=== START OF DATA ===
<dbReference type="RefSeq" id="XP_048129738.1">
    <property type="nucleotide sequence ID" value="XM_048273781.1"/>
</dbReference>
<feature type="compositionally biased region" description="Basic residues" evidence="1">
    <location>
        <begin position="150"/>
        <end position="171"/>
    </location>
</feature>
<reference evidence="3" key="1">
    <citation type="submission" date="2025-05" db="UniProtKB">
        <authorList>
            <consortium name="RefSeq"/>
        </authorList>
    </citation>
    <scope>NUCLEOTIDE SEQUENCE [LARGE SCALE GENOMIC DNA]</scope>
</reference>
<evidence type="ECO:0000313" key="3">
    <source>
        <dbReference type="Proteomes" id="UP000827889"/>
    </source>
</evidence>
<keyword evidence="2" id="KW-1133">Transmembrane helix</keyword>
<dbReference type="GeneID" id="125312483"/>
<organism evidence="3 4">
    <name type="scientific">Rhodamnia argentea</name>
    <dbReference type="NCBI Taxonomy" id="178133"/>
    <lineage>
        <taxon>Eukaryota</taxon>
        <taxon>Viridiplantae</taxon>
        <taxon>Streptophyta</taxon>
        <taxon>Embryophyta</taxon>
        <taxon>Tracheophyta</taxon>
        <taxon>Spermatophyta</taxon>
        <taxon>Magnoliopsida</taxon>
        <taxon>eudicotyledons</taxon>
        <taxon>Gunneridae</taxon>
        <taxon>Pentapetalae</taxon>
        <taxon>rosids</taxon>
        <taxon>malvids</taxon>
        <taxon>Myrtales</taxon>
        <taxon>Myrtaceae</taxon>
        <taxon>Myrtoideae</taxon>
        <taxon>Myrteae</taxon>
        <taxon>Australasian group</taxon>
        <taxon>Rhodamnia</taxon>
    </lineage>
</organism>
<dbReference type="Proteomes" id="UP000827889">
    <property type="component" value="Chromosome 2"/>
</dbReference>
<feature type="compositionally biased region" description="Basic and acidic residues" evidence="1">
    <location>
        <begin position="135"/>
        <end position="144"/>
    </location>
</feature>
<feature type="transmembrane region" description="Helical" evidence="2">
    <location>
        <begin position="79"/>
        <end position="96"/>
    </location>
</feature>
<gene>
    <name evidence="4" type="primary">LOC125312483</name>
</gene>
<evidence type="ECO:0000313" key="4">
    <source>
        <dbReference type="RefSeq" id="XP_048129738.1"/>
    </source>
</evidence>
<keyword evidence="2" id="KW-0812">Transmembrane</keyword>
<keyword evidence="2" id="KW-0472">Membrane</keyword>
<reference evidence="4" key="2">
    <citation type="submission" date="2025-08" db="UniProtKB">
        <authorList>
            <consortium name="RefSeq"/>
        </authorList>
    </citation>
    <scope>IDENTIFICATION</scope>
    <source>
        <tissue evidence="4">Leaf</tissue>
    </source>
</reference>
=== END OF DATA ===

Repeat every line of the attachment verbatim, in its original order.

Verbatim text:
<dbReference type="RefSeq" id="XP_048129738.1">
    <property type="nucleotide sequence ID" value="XM_048273781.1"/>
</dbReference>
<feature type="compositionally biased region" description="Basic residues" evidence="1">
    <location>
        <begin position="150"/>
        <end position="171"/>
    </location>
</feature>
<reference evidence="3" key="1">
    <citation type="submission" date="2025-05" db="UniProtKB">
        <authorList>
            <consortium name="RefSeq"/>
        </authorList>
    </citation>
    <scope>NUCLEOTIDE SEQUENCE [LARGE SCALE GENOMIC DNA]</scope>
</reference>
<evidence type="ECO:0000313" key="3">
    <source>
        <dbReference type="Proteomes" id="UP000827889"/>
    </source>
</evidence>
<keyword evidence="2" id="KW-1133">Transmembrane helix</keyword>
<dbReference type="GeneID" id="125312483"/>
<organism evidence="3 4">
    <name type="scientific">Rhodamnia argentea</name>
    <dbReference type="NCBI Taxonomy" id="178133"/>
    <lineage>
        <taxon>Eukaryota</taxon>
        <taxon>Viridiplantae</taxon>
        <taxon>Streptophyta</taxon>
        <taxon>Embryophyta</taxon>
        <taxon>Tracheophyta</taxon>
        <taxon>Spermatophyta</taxon>
        <taxon>Magnoliopsida</taxon>
        <taxon>eudicotyledons</taxon>
        <taxon>Gunneridae</taxon>
        <taxon>Pentapetalae</taxon>
        <taxon>rosids</taxon>
        <taxon>malvids</taxon>
        <taxon>Myrtales</taxon>
        <taxon>Myrtaceae</taxon>
        <taxon>Myrtoideae</taxon>
        <taxon>Myrteae</taxon>
        <taxon>Australasian group</taxon>
        <taxon>Rhodamnia</taxon>
    </lineage>
</organism>
<dbReference type="Proteomes" id="UP000827889">
    <property type="component" value="Chromosome 2"/>
</dbReference>
<feature type="compositionally biased region" description="Basic and acidic residues" evidence="1">
    <location>
        <begin position="135"/>
        <end position="144"/>
    </location>
</feature>
<feature type="transmembrane region" description="Helical" evidence="2">
    <location>
        <begin position="79"/>
        <end position="96"/>
    </location>
</feature>
<gene>
    <name evidence="4" type="primary">LOC125312483</name>
</gene>
<evidence type="ECO:0000313" key="4">
    <source>
        <dbReference type="RefSeq" id="XP_048129738.1"/>
    </source>
</evidence>
<keyword evidence="2" id="KW-0812">Transmembrane</keyword>
<keyword evidence="2" id="KW-0472">Membrane</keyword>
<reference evidence="4" key="2">
    <citation type="submission" date="2025-08" db="UniProtKB">
        <authorList>
            <consortium name="RefSeq"/>
        </authorList>
    </citation>
    <scope>IDENTIFICATION</scope>
    <source>
        <tissue evidence="4">Leaf</tissue>
    </source>
</reference>